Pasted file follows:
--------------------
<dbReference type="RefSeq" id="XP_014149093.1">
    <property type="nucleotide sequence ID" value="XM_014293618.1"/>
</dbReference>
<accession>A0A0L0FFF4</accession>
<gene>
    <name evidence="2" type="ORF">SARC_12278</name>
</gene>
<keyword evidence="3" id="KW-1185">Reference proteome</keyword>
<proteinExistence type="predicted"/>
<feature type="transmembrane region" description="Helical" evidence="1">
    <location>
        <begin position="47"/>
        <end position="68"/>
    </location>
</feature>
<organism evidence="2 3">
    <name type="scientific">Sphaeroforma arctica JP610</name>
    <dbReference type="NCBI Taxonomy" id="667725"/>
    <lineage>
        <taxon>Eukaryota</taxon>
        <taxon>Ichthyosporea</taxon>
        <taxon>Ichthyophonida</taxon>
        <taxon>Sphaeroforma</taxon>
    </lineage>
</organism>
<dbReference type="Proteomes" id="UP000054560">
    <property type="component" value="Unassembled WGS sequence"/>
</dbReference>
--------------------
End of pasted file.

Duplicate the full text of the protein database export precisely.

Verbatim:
<dbReference type="RefSeq" id="XP_014149093.1">
    <property type="nucleotide sequence ID" value="XM_014293618.1"/>
</dbReference>
<accession>A0A0L0FFF4</accession>
<gene>
    <name evidence="2" type="ORF">SARC_12278</name>
</gene>
<keyword evidence="3" id="KW-1185">Reference proteome</keyword>
<proteinExistence type="predicted"/>
<feature type="transmembrane region" description="Helical" evidence="1">
    <location>
        <begin position="47"/>
        <end position="68"/>
    </location>
</feature>
<organism evidence="2 3">
    <name type="scientific">Sphaeroforma arctica JP610</name>
    <dbReference type="NCBI Taxonomy" id="667725"/>
    <lineage>
        <taxon>Eukaryota</taxon>
        <taxon>Ichthyosporea</taxon>
        <taxon>Ichthyophonida</taxon>
        <taxon>Sphaeroforma</taxon>
    </lineage>
</organism>
<dbReference type="Proteomes" id="UP000054560">
    <property type="component" value="Unassembled WGS sequence"/>
</dbReference>